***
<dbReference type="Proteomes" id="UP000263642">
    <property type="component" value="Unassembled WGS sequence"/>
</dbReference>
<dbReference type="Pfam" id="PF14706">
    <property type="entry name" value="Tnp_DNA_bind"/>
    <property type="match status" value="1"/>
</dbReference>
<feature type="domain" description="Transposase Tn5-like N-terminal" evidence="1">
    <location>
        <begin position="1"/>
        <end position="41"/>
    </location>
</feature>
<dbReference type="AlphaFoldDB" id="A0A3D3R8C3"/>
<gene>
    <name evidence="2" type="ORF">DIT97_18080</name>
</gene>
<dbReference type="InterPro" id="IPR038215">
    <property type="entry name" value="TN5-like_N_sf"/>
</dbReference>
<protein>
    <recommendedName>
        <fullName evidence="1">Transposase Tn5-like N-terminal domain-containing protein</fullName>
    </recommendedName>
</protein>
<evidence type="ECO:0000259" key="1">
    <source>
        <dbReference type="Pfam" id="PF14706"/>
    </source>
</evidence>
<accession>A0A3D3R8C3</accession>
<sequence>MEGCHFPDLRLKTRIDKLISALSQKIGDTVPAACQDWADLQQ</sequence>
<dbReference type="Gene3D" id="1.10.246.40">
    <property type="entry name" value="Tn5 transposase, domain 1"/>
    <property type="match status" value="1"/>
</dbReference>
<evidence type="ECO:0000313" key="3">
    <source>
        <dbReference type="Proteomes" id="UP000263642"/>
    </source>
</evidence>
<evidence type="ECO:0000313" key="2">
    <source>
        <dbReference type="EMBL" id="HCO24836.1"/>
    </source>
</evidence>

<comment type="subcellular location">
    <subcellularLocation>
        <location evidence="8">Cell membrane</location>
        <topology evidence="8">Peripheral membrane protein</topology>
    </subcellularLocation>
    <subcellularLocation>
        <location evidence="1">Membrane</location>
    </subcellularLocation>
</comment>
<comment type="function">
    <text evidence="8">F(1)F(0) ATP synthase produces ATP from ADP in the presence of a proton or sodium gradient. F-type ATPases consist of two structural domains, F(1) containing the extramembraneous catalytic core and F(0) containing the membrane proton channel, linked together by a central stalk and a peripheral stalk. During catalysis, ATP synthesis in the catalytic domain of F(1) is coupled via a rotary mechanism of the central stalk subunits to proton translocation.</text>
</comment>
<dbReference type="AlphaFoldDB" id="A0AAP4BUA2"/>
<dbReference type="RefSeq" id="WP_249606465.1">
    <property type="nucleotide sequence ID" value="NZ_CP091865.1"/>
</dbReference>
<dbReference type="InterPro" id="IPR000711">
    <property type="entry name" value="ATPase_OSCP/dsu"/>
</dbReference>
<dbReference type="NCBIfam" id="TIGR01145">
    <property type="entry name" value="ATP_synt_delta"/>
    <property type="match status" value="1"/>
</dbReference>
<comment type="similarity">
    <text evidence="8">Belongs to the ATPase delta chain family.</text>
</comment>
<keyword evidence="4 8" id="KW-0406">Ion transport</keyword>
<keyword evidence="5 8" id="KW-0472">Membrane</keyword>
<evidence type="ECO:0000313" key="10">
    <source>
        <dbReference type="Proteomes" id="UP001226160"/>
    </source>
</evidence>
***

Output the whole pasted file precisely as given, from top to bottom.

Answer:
<dbReference type="Proteomes" id="UP000263642">
    <property type="component" value="Unassembled WGS sequence"/>
</dbReference>
<dbReference type="Pfam" id="PF14706">
    <property type="entry name" value="Tnp_DNA_bind"/>
    <property type="match status" value="1"/>
</dbReference>
<feature type="domain" description="Transposase Tn5-like N-terminal" evidence="1">
    <location>
        <begin position="1"/>
        <end position="41"/>
    </location>
</feature>
<dbReference type="AlphaFoldDB" id="A0A3D3R8C3"/>
<gene>
    <name evidence="2" type="ORF">DIT97_18080</name>
</gene>
<dbReference type="InterPro" id="IPR038215">
    <property type="entry name" value="TN5-like_N_sf"/>
</dbReference>
<protein>
    <recommendedName>
        <fullName evidence="1">Transposase Tn5-like N-terminal domain-containing protein</fullName>
    </recommendedName>
</protein>
<evidence type="ECO:0000259" key="1">
    <source>
        <dbReference type="Pfam" id="PF14706"/>
    </source>
</evidence>
<accession>A0A3D3R8C3</accession>
<sequence>MEGCHFPDLRLKTRIDKLISALSQKIGDTVPAACQDWADLQQ</sequence>
<dbReference type="Gene3D" id="1.10.246.40">
    <property type="entry name" value="Tn5 transposase, domain 1"/>
    <property type="match status" value="1"/>
</dbReference>
<evidence type="ECO:0000313" key="3">
    <source>
        <dbReference type="Proteomes" id="UP000263642"/>
    </source>
</evidence>
<evidence type="ECO:0000313" key="2">
    <source>
        <dbReference type="EMBL" id="HCO24836.1"/>
    </source>
</evidence>

<comment type="subcellular location">
    <subcellularLocation>
        <location evidence="8">Cell membrane</location>
        <topology evidence="8">Peripheral membrane protein</topology>
    </subcellularLocation>
    <subcellularLocation>
        <location evidence="1">Membrane</location>
    </subcellularLocation>
</comment>
<comment type="function">
    <text evidence="8">F(1)F(0) ATP synthase produces ATP from ADP in the presence of a proton or sodium gradient. F-type ATPases consist of two structural domains, F(1) containing the extramembraneous catalytic core and F(0) containing the membrane proton channel, linked together by a central stalk and a peripheral stalk. During catalysis, ATP synthesis in the catalytic domain of F(1) is coupled via a rotary mechanism of the central stalk subunits to proton translocation.</text>
</comment>
<dbReference type="AlphaFoldDB" id="A0AAP4BUA2"/>
<dbReference type="RefSeq" id="WP_249606465.1">
    <property type="nucleotide sequence ID" value="NZ_CP091865.1"/>
</dbReference>
<dbReference type="InterPro" id="IPR000711">
    <property type="entry name" value="ATPase_OSCP/dsu"/>
</dbReference>
<dbReference type="NCBIfam" id="TIGR01145">
    <property type="entry name" value="ATP_synt_delta"/>
    <property type="match status" value="1"/>
</dbReference>
<comment type="similarity">
    <text evidence="8">Belongs to the ATPase delta chain family.</text>
</comment>
<keyword evidence="4 8" id="KW-0406">Ion transport</keyword>
<keyword evidence="5 8" id="KW-0472">Membrane</keyword>
<evidence type="ECO:0000313" key="10">
    <source>
        <dbReference type="Proteomes" id="UP001226160"/>
    </source>
</evidence>